The drawing pattern may be a figure including the enclosed form. In the drawing pattern made up of a plurality of line segments, at least one of the line segments is preferably formed of two drawn lines. These two drawn lines are preferably formed by drawing a line segment with a first path in one direction and a second path in the opposite direction tracing the first path. Specifically, at least one line segment is formed by moving a nozzle, a paste-applied body, or a paste in such a manner as to go and return over a predetermined distance. By so forming a plurality of line segments, one drawing pattern, i.e., one figure, can be obtained. In such a case, one line segment can be drawn to extend from one start point to one end point, or a plurality of line segments can be drawn to extend from one start point to one end point. Preferably, the drawing pattern is formed while the start and end points of the drawn lines are kept from being positioned other than the end points. By forming the drawing pattern so that the start and end points of the drawn lines are positioned other than the end points of a figure of the applied adhesive, the start and end points of the drawn paste lines are positioned near the center of the figure. Therefore, when a uniform force is pressed against the semiconductor chip placed on the applied adhesive, the adhesive is forced to very uniformly spread outward and no bubble is entrapped on that occasion. Also, the drawing pattern is preferably formed with a minimum number of corners.

A means for forming a drawing pattern with drawn paste lines comprises a nozzle, a paste, a container for storing the paste, and a paste supply means. The drawing pattern forming means is not particularly limited so long as it serves as an apparatus for discharging the paste, supplied from the container storing the paste therein, through the nozzle in constant amount and can realize the method of the present invention. In view of the necessity of drawing a minute line figure on a lead frame or the like at a high speed with high accuracy, however, it is preferable to employ a liquid constant-amount discharging apparatus which has been invented by the inventor and filed for a patent previously.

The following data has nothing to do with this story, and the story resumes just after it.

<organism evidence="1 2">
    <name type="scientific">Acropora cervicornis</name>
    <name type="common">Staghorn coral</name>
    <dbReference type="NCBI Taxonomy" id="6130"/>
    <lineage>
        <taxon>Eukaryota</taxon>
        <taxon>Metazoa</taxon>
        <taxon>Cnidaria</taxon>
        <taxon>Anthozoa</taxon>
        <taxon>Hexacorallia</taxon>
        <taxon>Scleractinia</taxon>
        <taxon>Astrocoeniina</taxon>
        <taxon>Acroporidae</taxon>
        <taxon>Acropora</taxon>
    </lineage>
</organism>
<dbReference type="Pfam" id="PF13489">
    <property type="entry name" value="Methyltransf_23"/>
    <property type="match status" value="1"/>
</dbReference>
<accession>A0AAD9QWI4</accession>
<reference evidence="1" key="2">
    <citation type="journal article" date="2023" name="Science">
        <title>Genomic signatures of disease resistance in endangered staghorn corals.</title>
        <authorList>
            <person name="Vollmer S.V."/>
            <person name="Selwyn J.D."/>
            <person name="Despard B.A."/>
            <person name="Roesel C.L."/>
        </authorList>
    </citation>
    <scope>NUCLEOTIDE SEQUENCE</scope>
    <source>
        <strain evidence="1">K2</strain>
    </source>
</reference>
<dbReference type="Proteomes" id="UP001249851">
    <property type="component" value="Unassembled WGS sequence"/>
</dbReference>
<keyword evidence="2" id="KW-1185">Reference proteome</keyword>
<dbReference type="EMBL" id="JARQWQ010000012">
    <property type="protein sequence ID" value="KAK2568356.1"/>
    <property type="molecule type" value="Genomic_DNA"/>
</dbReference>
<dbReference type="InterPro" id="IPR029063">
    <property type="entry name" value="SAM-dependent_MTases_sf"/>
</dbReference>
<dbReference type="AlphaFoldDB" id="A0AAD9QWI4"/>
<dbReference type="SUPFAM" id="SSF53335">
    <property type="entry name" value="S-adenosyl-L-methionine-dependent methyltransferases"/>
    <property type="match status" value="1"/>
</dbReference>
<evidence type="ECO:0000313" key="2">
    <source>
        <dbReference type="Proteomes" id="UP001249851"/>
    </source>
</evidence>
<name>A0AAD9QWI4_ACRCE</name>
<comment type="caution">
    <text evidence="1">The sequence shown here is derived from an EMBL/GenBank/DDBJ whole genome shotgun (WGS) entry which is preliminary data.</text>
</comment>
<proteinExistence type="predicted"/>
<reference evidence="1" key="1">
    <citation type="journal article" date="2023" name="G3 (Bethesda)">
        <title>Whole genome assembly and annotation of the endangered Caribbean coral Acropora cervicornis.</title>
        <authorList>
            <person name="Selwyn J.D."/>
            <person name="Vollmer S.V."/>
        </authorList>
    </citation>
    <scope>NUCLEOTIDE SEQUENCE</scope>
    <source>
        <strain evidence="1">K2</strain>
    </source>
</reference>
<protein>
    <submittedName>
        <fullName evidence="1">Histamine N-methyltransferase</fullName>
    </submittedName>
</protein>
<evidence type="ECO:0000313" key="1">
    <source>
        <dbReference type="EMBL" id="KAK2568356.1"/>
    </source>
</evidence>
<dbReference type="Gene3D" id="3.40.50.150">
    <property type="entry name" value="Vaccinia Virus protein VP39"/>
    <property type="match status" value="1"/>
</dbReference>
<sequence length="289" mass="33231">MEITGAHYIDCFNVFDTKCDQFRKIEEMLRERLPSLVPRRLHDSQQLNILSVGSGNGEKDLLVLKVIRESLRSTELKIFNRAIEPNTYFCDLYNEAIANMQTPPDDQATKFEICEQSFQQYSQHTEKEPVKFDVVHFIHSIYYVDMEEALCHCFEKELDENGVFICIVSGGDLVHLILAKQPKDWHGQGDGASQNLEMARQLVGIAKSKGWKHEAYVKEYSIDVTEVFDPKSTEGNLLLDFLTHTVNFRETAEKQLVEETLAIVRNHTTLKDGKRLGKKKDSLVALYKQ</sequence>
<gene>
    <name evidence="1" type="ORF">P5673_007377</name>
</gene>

The liquid constant-amount discharging apparatus comprises, by way of example, a liquid reserving container, a means for directly or indirectly pressurizing a liquid in the liquid reserving container, a discharge valve for mechanically opening and closing a discharge port held in communication with the liquid reserving container, a pressure sensor for detecting a liquid pressure near the discharge port, and a control means for controlling the operation of the pressurizing means in accordance with a signal from the pressure sensor. With this apparatus, upon receiving a pressure signal and a pressurizing time signal, the pressurizing means pressurizes the liquid in the liquid reserving container to a pressure corresponding to the pressure signal for a time corresponding to the pressurizing time signal. Further, at the timing in match with the operation of the pressurizing means, the discharge valve is opened to discharge the liquid through the discharge port, thus enabling the discharge of the liquid to be started without a time lag. When the time during which the liquid is pressurized by the pressurization means reaches a predetermined time and the amount of the liquid discharged reaches a predetermined amount, the discharge valve is mechanically closed in timed relation to stop of the operation of the pressurizing means. Since the discharge port is physically closed upon closing of the discharge valve, a good liquid wiping property can be obtained. It is also possible to completely prevent an unexpected leakage of the liquid after the discharge port is once closed.

After one discharge cycle is completed in this way, the liquid pressure near the discharge port is detected by the pressure sensor and a resulting pressure signal is inputted to the control means. In accordance with the pressure signal, the control means controls the pressurizing means to raise or lower the liquid pressure so that the residual pressure near the discharge port is held at a predetermined characteristic value. It is a matter of course that when the detected liquid pressure is aligned with the predetermined characteristic value, the pressurizing means is not required to be operated again.